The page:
AS the United Nations Security Council begins consultations on the Bosnian peace plan, the European Community is putting its proposals for tougher sanctions against Serbia on hold pending the success or failure of the New York talks.
Gone from Community circles are the criticisms heard earlier that the peace plan negotiated by UN and EC envoys Cyrus Vance and Lord David Owen rewards Serb aggression, shortchanges Bosnia's Muslims, and mocks the international principle against territorial gains made by force.
Gone, too - at least for now - is the talk of the "total international isolation" of Serbia that EC foreign ministers officially threatened last month, before Bosnian Serbs gave the Vance-Owen plan their conditional approval.
Now EC leaders, generally eager to break what had been growing momentum for international military intervention - and eager as well to dissuade the United States from that course - are endorsing the Vance-Owen plan as a "coherent and comprehensive settlement" that may be realistic enough to succeed.
"Mr. Vance and Lord Owen think, and the 12 [EC member countries] now think, that [the plan] is the best now available," said British Foreign Minister Douglas Hurd after EC foreign ministers endorsed the peace plan Feb. 1. "Of course it's a compromise, but at the end ... there would be a sovereign country, Bosnia-Herzegovina."
Bosnia's Muslims and Serbs both reject a key element of the Vance-Owen plan, a proposed map dividing Bosnia into 10 provinces (Peace plan, Page 7).
Sensitive to criticisms that the Community has been ineffectual in its efforts to end war in the former Yugoslavia, EC representatives wanted to give a show of full support for their envoy to the Bosnian antagonists.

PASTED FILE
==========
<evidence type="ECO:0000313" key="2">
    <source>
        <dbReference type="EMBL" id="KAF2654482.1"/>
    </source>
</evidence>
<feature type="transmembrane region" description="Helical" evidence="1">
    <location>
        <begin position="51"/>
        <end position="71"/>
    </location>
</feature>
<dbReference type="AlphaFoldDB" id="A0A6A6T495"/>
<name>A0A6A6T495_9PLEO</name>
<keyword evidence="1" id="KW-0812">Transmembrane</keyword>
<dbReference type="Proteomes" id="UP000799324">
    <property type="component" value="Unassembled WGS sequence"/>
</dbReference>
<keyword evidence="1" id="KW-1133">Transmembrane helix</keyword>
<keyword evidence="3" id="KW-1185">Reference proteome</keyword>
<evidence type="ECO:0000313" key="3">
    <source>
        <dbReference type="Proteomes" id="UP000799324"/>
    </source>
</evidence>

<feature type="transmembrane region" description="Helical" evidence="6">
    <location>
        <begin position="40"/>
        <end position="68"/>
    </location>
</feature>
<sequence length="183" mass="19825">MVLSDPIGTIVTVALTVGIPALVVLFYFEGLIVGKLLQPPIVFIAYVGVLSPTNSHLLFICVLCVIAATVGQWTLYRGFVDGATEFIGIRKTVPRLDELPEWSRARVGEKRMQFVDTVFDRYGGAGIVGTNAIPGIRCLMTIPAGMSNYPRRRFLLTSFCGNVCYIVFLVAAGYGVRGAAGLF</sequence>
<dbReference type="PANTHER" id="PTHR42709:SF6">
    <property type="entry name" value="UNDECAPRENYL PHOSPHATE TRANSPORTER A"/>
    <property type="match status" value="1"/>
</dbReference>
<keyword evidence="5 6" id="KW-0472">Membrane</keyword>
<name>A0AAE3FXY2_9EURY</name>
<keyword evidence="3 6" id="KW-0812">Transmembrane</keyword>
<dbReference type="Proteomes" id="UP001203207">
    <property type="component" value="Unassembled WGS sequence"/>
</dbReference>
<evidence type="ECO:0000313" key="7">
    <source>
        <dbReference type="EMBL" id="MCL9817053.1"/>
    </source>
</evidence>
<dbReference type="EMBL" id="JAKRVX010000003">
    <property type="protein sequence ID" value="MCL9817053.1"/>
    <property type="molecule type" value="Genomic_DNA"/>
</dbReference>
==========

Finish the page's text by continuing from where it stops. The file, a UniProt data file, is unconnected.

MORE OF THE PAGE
"Lord Owen impressed upon me that the present plan is comprehensive and the best solution to be found," says Niels Helveg Peterson, Danish foreign minister and current president of the EC's general affairs council. "Support for it today [among EC foreign ministers] is unequivocal."
EC officials say steps are being taken to ensure that sanctions against Serbia already approved are being enforced. This includes recent efforts, as Mr. Peterson noted, to "fill the hole that is evident on the Danube River," a supply line to Serbia.
Yet despite continuing pressure from the European press and certain intellectual circles to move beyond diplomacy to military intervention, several EC sources insist that even the faint hope that a negotiated settlement might end hostilities has quieted interventionist rumblings.
The Community also continues to support creation of a war crimes tribunal, with France readying a proposal for such an international court to give soon to the UN.
The findings revealed this week in an EC-sponsored investigation into the abuse and widespread raping of Muslim Bosnian woman are expected to intensify support for such a tribunal.
Mr. Hurd also squashed the idea of a partial lifting of the UN arms embargo to allow a rearming of Bosnia's besieged Muslims. A partial embargo would in fact "destroy the embargo altogether," he said, opening up the country to increased violence.
Any EC discomfort with the Vance-Owen plan may have been most evident when officials led by External Affairs Commissioner Hans Van Den Broek met in Brussels with Bosnian Foreign Minister Haris Silajdzic, on his way to New York. Mr. Van Den Broek acknowledged the plan's "shortcomings," sources said, but told the Bosnian Muslim leader that as of right now the EC saw no alternative.